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Canadian Chicken – The Stable Choice for Consumers

Aline Porrior

2016 has just begun and there is one particular item troubling the minds of Canadians: the sharp rise in the price of food.

Wallets across the country have been feeling the effects of these high prices – in fact, analysts are estimating an additional $345 will be added to your family’s grocery bill in 2016.

Wondering how to save money on your weekly grocery bills while still being able to buy nutritious foods? This is where chicken comes in.

The Globe and Mail recently published an interesting article, outlining the surge in food prices from 2011 to 2015. While prices are dramatically rising for produce and other meats, the price of chicken has remained relatively stable. For example, the article states that between 2011 and 2015, the price of chicken rose by 13%.  In the case of beef, the price rose by 38%, and pork rose by 27%.  Even some produce items, like apples, rose by 26% and celery increased by almost 53%.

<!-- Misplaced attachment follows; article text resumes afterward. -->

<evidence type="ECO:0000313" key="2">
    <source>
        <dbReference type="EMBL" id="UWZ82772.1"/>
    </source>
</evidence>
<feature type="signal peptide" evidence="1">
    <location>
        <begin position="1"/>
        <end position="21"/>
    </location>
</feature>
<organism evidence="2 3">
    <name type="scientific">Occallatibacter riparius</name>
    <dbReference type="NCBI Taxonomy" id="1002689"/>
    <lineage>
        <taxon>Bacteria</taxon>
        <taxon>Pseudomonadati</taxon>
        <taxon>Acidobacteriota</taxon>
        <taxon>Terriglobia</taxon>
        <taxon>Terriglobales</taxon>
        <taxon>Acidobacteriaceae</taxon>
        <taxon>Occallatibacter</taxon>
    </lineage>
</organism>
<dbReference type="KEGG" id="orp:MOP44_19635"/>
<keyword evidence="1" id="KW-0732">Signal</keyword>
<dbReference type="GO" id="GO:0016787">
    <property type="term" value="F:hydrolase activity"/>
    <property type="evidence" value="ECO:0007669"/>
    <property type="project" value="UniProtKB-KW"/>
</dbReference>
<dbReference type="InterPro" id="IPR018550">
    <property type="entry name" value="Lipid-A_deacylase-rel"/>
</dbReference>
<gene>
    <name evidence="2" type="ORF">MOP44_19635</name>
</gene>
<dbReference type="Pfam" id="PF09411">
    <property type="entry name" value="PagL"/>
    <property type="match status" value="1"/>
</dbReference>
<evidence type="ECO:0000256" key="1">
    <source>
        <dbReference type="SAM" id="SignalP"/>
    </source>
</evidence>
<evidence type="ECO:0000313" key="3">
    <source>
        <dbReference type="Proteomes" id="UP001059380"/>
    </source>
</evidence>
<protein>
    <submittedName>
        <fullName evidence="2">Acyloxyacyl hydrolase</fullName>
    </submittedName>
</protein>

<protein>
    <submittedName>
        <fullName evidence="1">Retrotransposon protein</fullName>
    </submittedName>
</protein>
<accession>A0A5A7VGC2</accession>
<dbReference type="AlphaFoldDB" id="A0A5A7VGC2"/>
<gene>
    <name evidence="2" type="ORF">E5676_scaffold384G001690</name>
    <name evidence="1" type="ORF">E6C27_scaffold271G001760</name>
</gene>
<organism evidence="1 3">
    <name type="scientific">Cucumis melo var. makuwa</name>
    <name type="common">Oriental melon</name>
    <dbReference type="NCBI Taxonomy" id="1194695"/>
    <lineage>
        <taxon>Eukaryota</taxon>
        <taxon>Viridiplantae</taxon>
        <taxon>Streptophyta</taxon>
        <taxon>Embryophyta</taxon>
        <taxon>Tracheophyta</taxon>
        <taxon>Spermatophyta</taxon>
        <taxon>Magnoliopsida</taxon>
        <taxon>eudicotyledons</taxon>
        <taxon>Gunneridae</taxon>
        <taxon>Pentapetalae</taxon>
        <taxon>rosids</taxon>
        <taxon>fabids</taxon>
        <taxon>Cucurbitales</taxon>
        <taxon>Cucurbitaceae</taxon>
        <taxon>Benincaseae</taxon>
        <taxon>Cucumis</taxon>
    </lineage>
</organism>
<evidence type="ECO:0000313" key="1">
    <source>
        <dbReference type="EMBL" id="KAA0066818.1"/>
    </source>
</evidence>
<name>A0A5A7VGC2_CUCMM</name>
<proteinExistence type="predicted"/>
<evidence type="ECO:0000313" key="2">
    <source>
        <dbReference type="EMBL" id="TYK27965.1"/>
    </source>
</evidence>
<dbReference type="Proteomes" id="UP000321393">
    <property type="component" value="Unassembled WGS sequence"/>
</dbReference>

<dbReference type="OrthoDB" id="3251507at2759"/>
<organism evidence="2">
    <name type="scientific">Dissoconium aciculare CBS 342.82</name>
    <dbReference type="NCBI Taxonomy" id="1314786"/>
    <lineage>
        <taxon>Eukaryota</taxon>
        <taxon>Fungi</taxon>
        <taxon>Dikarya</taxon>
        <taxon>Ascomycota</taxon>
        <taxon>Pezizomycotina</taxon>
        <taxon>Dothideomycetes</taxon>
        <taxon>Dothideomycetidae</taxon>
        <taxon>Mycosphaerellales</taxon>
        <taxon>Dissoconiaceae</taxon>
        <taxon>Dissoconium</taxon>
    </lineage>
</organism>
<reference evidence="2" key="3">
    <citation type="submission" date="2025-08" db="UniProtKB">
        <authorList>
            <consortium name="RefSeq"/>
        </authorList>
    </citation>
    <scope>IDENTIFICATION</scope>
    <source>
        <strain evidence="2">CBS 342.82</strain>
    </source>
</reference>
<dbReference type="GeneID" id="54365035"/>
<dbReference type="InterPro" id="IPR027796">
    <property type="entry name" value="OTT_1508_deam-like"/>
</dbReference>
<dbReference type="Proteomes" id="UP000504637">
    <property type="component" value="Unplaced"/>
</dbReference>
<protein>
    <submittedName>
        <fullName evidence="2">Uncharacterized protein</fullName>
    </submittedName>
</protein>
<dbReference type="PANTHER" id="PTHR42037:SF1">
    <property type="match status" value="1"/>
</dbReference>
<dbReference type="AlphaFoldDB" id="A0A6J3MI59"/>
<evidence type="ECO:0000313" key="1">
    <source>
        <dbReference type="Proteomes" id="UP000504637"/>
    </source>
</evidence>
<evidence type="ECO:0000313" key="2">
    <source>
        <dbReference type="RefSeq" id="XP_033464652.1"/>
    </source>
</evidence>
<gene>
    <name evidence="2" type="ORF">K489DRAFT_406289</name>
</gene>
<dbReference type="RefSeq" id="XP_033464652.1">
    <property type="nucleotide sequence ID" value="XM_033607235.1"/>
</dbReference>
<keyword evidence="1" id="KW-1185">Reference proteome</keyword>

Chicken owes its stability to supply management, a uniquely Canadian system that bases itself on three pillars: production planning, producer pricing, and import controls.

As we discussed in our Gate to Plate post, farmers meet regularly to determine how much chicken to produce in order to meet consumer demand throughout the year. As a result, Canadians are always supplied with fresh, quality, home-grown chicken at their local grocery store for a stable price.

It’s important to remember the prices consumers pay at the store are set by retailers. In fact, farmers only get to negotiate the price they receive for their chickens as they leave the farm.

Farmers only receive $1.58 per kg – that’s not much, and it mainly covers the cost of feed and chicks.

What is interesting to note is that the live price has been steadily declining. In the same timeframe discussed above (2011 to 2015), the price farmers receive for their chickens has declined by 2.4%.

Farmers often get the blame for the rising prices we pay at the grocery store. With consumers paying more and chicken farmers getting less, it’s clear that there’s no connection.

Source: The Globe and Mail